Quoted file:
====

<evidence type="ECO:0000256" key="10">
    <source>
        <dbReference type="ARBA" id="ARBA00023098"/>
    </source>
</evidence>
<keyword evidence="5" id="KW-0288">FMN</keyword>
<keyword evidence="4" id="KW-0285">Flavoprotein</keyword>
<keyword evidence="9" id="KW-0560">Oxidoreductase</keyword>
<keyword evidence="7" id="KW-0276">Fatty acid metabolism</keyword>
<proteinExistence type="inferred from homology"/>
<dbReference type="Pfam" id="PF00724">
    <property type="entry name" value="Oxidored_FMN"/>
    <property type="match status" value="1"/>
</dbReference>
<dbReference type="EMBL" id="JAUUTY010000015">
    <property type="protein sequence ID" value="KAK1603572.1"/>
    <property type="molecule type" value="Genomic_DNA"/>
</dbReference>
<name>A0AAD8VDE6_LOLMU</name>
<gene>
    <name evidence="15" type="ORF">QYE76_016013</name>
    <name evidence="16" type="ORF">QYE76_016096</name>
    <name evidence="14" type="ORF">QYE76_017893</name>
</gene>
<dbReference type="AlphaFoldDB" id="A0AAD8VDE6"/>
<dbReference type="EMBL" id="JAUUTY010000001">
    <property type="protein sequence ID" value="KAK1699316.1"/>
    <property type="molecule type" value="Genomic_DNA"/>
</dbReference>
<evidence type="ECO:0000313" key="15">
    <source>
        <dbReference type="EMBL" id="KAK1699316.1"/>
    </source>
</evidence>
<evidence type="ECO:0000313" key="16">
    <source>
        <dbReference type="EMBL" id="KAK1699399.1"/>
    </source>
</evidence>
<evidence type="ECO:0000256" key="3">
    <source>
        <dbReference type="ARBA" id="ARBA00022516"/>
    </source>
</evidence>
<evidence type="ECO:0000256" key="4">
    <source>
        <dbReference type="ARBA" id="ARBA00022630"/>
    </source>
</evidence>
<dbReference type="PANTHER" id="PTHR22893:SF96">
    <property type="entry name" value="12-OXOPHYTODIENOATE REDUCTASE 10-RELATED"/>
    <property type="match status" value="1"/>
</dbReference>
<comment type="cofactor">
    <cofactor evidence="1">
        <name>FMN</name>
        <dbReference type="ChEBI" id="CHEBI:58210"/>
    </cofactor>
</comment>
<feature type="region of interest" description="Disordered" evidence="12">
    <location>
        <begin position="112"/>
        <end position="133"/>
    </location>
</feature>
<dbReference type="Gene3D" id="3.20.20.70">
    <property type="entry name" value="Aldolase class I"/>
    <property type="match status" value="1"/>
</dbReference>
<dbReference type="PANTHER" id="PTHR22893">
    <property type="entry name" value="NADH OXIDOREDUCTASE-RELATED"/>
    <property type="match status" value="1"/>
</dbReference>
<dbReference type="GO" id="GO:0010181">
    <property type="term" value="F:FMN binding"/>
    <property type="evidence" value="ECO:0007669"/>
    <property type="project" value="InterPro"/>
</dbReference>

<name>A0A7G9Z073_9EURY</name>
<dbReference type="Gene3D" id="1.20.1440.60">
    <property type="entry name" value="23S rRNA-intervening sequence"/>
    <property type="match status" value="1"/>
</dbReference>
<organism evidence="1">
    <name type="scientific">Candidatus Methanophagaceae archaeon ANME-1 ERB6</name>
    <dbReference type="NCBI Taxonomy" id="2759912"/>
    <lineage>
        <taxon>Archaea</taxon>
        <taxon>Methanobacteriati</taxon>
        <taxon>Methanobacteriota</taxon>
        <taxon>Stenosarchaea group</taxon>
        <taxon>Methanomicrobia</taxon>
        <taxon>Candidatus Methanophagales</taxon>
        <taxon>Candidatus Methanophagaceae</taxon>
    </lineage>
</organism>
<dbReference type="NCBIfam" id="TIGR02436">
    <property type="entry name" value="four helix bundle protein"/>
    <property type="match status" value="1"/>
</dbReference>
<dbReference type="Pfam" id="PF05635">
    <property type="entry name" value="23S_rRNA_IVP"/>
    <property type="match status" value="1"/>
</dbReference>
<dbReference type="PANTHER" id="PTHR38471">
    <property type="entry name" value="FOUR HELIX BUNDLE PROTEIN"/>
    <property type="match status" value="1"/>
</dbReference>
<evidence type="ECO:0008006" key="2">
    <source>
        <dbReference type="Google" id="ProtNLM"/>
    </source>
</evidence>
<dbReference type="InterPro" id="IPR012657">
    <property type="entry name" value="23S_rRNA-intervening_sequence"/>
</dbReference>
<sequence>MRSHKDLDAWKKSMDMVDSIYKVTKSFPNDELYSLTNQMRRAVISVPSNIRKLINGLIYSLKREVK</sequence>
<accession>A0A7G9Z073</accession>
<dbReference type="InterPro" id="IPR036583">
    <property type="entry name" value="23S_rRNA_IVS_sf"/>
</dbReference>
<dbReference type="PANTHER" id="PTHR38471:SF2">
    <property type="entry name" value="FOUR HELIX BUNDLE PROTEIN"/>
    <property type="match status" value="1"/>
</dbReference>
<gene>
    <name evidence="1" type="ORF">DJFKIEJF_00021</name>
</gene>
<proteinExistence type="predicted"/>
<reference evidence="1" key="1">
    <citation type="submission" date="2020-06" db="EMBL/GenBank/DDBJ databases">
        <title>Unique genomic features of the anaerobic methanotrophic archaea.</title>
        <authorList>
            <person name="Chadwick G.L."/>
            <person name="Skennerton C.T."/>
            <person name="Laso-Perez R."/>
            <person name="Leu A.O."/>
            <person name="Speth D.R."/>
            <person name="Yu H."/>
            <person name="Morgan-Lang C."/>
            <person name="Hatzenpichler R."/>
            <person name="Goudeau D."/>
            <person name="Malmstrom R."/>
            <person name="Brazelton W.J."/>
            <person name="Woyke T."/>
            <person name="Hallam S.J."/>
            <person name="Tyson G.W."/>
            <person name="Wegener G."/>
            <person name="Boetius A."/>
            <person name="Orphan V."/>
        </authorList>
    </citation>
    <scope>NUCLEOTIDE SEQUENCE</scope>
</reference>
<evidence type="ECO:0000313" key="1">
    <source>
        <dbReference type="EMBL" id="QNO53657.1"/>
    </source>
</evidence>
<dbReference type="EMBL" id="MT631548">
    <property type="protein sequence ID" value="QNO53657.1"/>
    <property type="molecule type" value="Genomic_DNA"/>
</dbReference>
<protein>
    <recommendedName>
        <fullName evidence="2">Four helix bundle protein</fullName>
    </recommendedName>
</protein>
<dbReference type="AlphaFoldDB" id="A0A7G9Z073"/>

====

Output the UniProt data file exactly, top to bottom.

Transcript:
<evidence type="ECO:0000256" key="10">
    <source>
        <dbReference type="ARBA" id="ARBA00023098"/>
    </source>
</evidence>
<keyword evidence="5" id="KW-0288">FMN</keyword>
<keyword evidence="4" id="KW-0285">Flavoprotein</keyword>
<keyword evidence="9" id="KW-0560">Oxidoreductase</keyword>
<keyword evidence="7" id="KW-0276">Fatty acid metabolism</keyword>
<proteinExistence type="inferred from homology"/>
<dbReference type="Pfam" id="PF00724">
    <property type="entry name" value="Oxidored_FMN"/>
    <property type="match status" value="1"/>
</dbReference>
<dbReference type="EMBL" id="JAUUTY010000015">
    <property type="protein sequence ID" value="KAK1603572.1"/>
    <property type="molecule type" value="Genomic_DNA"/>
</dbReference>
<name>A0AAD8VDE6_LOLMU</name>
<gene>
    <name evidence="15" type="ORF">QYE76_016013</name>
    <name evidence="16" type="ORF">QYE76_016096</name>
    <name evidence="14" type="ORF">QYE76_017893</name>
</gene>
<dbReference type="AlphaFoldDB" id="A0AAD8VDE6"/>
<dbReference type="EMBL" id="JAUUTY010000001">
    <property type="protein sequence ID" value="KAK1699316.1"/>
    <property type="molecule type" value="Genomic_DNA"/>
</dbReference>
<evidence type="ECO:0000313" key="15">
    <source>
        <dbReference type="EMBL" id="KAK1699316.1"/>
    </source>
</evidence>
<evidence type="ECO:0000313" key="16">
    <source>
        <dbReference type="EMBL" id="KAK1699399.1"/>
    </source>
</evidence>
<evidence type="ECO:0000256" key="3">
    <source>
        <dbReference type="ARBA" id="ARBA00022516"/>
    </source>
</evidence>
<evidence type="ECO:0000256" key="4">
    <source>
        <dbReference type="ARBA" id="ARBA00022630"/>
    </source>
</evidence>
<dbReference type="PANTHER" id="PTHR22893:SF96">
    <property type="entry name" value="12-OXOPHYTODIENOATE REDUCTASE 10-RELATED"/>
    <property type="match status" value="1"/>
</dbReference>
<comment type="cofactor">
    <cofactor evidence="1">
        <name>FMN</name>
        <dbReference type="ChEBI" id="CHEBI:58210"/>
    </cofactor>
</comment>
<feature type="region of interest" description="Disordered" evidence="12">
    <location>
        <begin position="112"/>
        <end position="133"/>
    </location>
</feature>
<dbReference type="Gene3D" id="3.20.20.70">
    <property type="entry name" value="Aldolase class I"/>
    <property type="match status" value="1"/>
</dbReference>
<dbReference type="PANTHER" id="PTHR22893">
    <property type="entry name" value="NADH OXIDOREDUCTASE-RELATED"/>
    <property type="match status" value="1"/>
</dbReference>
<dbReference type="GO" id="GO:0010181">
    <property type="term" value="F:FMN binding"/>
    <property type="evidence" value="ECO:0007669"/>
    <property type="project" value="InterPro"/>
</dbReference>

<name>A0A7G9Z073_9EURY</name>
<dbReference type="Gene3D" id="1.20.1440.60">
    <property type="entry name" value="23S rRNA-intervening sequence"/>
    <property type="match status" value="1"/>
</dbReference>
<organism evidence="1">
    <name type="scientific">Candidatus Methanophagaceae archaeon ANME-1 ERB6</name>
    <dbReference type="NCBI Taxonomy" id="2759912"/>
    <lineage>
        <taxon>Archaea</taxon>
        <taxon>Methanobacteriati</taxon>
        <taxon>Methanobacteriota</taxon>
        <taxon>Stenosarchaea group</taxon>
        <taxon>Methanomicrobia</taxon>
        <taxon>Candidatus Methanophagales</taxon>
        <taxon>Candidatus Methanophagaceae</taxon>
    </lineage>
</organism>
<dbReference type="NCBIfam" id="TIGR02436">
    <property type="entry name" value="four helix bundle protein"/>
    <property type="match status" value="1"/>
</dbReference>
<dbReference type="Pfam" id="PF05635">
    <property type="entry name" value="23S_rRNA_IVP"/>
    <property type="match status" value="1"/>
</dbReference>
<dbReference type="PANTHER" id="PTHR38471">
    <property type="entry name" value="FOUR HELIX BUNDLE PROTEIN"/>
    <property type="match status" value="1"/>
</dbReference>
<evidence type="ECO:0008006" key="2">
    <source>
        <dbReference type="Google" id="ProtNLM"/>
    </source>
</evidence>
<dbReference type="InterPro" id="IPR012657">
    <property type="entry name" value="23S_rRNA-intervening_sequence"/>
</dbReference>
<sequence>MRSHKDLDAWKKSMDMVDSIYKVTKSFPNDELYSLTNQMRRAVISVPSNIRKLINGLIYSLKREVK</sequence>
<accession>A0A7G9Z073</accession>
<dbReference type="InterPro" id="IPR036583">
    <property type="entry name" value="23S_rRNA_IVS_sf"/>
</dbReference>
<dbReference type="PANTHER" id="PTHR38471:SF2">
    <property type="entry name" value="FOUR HELIX BUNDLE PROTEIN"/>
    <property type="match status" value="1"/>
</dbReference>
<gene>
    <name evidence="1" type="ORF">DJFKIEJF_00021</name>
</gene>
<proteinExistence type="predicted"/>
<reference evidence="1" key="1">
    <citation type="submission" date="2020-06" db="EMBL/GenBank/DDBJ databases">
        <title>Unique genomic features of the anaerobic methanotrophic archaea.</title>
        <authorList>
            <person name="Chadwick G.L."/>
            <person name="Skennerton C.T."/>
            <person name="Laso-Perez R."/>
            <person name="Leu A.O."/>
            <person name="Speth D.R."/>
            <person name="Yu H."/>
            <person name="Morgan-Lang C."/>
            <person name="Hatzenpichler R."/>
            <person name="Goudeau D."/>
            <person name="Malmstrom R."/>
            <person name="Brazelton W.J."/>
            <person name="Woyke T."/>
            <person name="Hallam S.J."/>
            <person name="Tyson G.W."/>
            <person name="Wegener G."/>
            <person name="Boetius A."/>
            <person name="Orphan V."/>
        </authorList>
    </citation>
    <scope>NUCLEOTIDE SEQUENCE</scope>
</reference>
<evidence type="ECO:0000313" key="1">
    <source>
        <dbReference type="EMBL" id="QNO53657.1"/>
    </source>
</evidence>
<dbReference type="EMBL" id="MT631548">
    <property type="protein sequence ID" value="QNO53657.1"/>
    <property type="molecule type" value="Genomic_DNA"/>
</dbReference>
<protein>
    <recommendedName>
        <fullName evidence="2">Four helix bundle protein</fullName>
    </recommendedName>
</protein>
<dbReference type="AlphaFoldDB" id="A0A7G9Z073"/>